That data on your wrist…

This is a throwback post that originally appeared on Medium in 2014. 

Notes from a watch geek

Wearing a watch is a ritual that has little to do with the metrics of time but everything to do with its politics.

If I have to leave the house without my watch, I feel deeply unsettled and a little bit naked. But it’s also a kind of ritual object, like the rosary beads or holy cards or scapulars that I grew up with as a Catholic.

Watches, and wall clocks too, show a devotion to “keeping” time, to isolating key metrics to improve performance. Wearing a watch is first a practical way of “keeping track of time”- glancing at my watch while I’m riding my bike somewhere or when I’m at the playground with my kid. And it’s true, when you’re in a casino or a bar there’s rarely a clock within eyesight.

I have several watches — the one I wear most frequently is a rose gold Nixon that my husband bought me as a gift, after I’d left my Seiko 5 (which had a day and date dial, a feature I loved) on the deck of the pool after swimming laps (another practical use for a discrete and sturdy timepiece: clocking intervals). A designer I met commented on the Nixon, “It’s all branding and design, no engineering”.

I also have a “ladies-style” Seiko I bought from a pawn shop in panic when I couldn’t find the Nixon for a few days, and a few vintage automatic (meaning, they have to be wound regularly) watches that I bought off of Ebay or in thrift stores, one made by Sandoz (a Swiss company perhaps more famous now for manufacturing LSD). Still, wearing an unreliable watch feels better than wearing none at all.

I bought my ex-husband a watch as a gift several years ago, because it bothered me that he didn’t wear one. (Yes, this is a Homer Simpson move). A rare 80’s Casio basketball game watch, I bought it from an online store in Japan that sells only old digital watches and boomboxes. I read about it on Nerd Watch.  “I have a clock on my phone”, he said. I sighed.

My friend Anne demurred on a diamond ring when she got engaged a few years ago. “I just want a fancy fucking watch” she said. She and her now-husband went to Cartier, and both got said fancy fucking watches. The Tank watch, with the sapphire knob and smooth black leather band, lends way more gentlewomanly gravitas than a carat solitaire would.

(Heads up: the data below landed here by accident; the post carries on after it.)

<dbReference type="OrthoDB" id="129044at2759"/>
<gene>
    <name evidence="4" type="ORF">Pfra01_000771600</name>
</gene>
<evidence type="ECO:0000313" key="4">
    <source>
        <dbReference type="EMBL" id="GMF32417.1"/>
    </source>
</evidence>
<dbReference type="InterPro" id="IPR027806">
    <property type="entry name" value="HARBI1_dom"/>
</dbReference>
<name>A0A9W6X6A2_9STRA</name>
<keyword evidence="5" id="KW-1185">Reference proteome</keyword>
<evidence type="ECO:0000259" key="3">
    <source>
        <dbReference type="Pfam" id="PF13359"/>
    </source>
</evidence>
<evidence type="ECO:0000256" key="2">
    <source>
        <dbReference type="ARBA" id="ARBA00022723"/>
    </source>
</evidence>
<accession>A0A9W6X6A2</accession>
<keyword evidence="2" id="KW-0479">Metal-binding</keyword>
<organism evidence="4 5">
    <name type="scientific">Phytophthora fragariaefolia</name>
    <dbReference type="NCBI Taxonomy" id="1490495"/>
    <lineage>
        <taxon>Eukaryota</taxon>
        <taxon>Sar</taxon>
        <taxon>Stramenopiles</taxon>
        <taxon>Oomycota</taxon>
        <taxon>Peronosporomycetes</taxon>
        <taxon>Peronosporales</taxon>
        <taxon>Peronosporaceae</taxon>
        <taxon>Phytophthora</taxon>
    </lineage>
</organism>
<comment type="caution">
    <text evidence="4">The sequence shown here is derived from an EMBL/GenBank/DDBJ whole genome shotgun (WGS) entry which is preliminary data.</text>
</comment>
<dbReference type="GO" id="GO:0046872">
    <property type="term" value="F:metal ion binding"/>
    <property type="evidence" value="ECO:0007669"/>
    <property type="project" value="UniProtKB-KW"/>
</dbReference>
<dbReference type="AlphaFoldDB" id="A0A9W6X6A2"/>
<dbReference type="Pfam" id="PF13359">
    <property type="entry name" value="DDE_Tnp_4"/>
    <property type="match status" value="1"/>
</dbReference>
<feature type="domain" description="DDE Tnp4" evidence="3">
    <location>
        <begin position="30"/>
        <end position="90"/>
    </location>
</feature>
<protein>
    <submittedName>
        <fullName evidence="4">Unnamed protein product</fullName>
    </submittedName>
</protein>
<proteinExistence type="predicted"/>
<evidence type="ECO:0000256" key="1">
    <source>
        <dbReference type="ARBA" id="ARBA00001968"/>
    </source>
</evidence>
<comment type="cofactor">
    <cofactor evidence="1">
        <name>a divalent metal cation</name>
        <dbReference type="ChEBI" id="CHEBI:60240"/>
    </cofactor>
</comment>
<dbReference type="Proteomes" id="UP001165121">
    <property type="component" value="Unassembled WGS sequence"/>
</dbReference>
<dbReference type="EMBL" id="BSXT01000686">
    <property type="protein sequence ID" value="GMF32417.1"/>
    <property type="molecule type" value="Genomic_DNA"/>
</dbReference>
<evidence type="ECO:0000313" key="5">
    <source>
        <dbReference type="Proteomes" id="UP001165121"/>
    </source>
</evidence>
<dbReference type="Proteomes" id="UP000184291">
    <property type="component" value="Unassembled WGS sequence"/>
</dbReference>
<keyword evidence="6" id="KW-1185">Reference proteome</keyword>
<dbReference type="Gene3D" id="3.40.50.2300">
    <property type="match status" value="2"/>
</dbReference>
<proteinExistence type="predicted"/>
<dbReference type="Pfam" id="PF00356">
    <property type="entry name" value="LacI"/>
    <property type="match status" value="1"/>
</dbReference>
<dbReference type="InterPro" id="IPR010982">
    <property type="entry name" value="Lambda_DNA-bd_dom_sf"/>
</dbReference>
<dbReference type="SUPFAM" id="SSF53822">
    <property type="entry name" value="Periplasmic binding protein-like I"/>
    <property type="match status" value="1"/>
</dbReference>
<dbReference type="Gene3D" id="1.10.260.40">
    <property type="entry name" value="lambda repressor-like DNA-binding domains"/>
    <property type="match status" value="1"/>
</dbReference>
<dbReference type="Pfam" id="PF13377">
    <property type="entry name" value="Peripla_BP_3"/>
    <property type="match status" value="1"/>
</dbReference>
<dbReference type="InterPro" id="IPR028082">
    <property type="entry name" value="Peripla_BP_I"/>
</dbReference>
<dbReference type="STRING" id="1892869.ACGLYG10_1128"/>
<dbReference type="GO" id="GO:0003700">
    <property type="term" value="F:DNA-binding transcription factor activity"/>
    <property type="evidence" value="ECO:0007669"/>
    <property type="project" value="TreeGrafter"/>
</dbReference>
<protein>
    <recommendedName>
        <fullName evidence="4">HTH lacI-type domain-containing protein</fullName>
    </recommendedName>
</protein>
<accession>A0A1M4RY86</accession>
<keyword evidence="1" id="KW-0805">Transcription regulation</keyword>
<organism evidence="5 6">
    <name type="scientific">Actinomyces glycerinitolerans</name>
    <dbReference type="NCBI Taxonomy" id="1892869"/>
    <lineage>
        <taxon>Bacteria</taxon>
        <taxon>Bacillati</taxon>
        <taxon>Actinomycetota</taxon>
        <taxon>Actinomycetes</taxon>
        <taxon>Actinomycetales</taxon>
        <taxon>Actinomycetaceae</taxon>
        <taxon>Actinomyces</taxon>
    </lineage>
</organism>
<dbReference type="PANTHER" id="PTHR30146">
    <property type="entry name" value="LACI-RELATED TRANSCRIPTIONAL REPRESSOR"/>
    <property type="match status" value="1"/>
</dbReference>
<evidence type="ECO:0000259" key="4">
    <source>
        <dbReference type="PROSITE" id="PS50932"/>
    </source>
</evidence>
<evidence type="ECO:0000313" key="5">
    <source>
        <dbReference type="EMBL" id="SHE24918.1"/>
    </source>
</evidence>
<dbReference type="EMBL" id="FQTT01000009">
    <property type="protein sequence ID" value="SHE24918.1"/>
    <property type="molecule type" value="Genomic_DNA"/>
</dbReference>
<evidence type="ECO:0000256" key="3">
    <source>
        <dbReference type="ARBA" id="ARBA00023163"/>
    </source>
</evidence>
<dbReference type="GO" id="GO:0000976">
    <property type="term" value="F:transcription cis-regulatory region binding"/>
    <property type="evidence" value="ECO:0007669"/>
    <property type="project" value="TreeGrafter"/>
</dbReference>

Watches are often juxtapositions of fancy and practical. If only I had a compendium of rap references to watches! They can also be extremely cheap, like the novelty watches you used to get in Cereal Boxes. They can be a fancy kind of cheap, like the Swatches my older cousins had. You can easily do an against-the-grain consumer assessment of watches, in evaluating them on their components and performance. Check out Wallet Friendly Watch Forum and tell me you don’t want to go digging through your older relatives’ dressers. As I reminded everyone after I saw “Hugo”, clocks are cool.

Watches are a ubiquitous intersection of engineering, data, design, and the semiotics of branding. They’re computational devices, fundamentally. But what will the iWatch do, really, that will change all of this?

The wristwatch itself is a relatively new invention. Wristwatches were first manufactured on the large scale around the turn of the twentieth century — its early adopters were working women in the industrial age. Just think about all those garment and mill workers, rushing to get to factory jobs. City life, and industrial work, demands a certain type of connectedness that time has facilitated.

Only after World War I did men start to wear watches on their wrists, doing so was a sign of modernity, military status, and constant connectedness.

Who can separate the metaphor of the gold watch on retirement from the ideology of the Company Man? Now, of course, the idea of keeping a job for 40 years, and of course, keeping to the predictable rhythms of white collar life, seems as implausible as the idea that one needs a distinct time piece.

A watch is a ubiquitous computing device, and like many others that have come after it, is one that has take such a firm position in everyday life that one rarely thinks about how they got there. At some point someone made an engineering decision about everything I touch, but I know little about how or when they were made.

Do I want an Apple Watch? No, not right now. For one, it probably will fit oddly- I would wager that it’s not designed enough at this point to be really wearable. I also tell myself that I’m done with buying consumer electronics without a thought their supply chain, and this makes me highly disinclined to buy any more Apple products. (Though my 2011 Mac Book Pro is literally on her last leg, and I’ll have to replace her with another Mac OS device just to run Omnigraffle.)

And really, I’ll only start wearing a smart watch when I know other people who wear one, like with the Fitbit or Fuel Band. Besides, even when I wore a Fuel Band, I still wore my watch.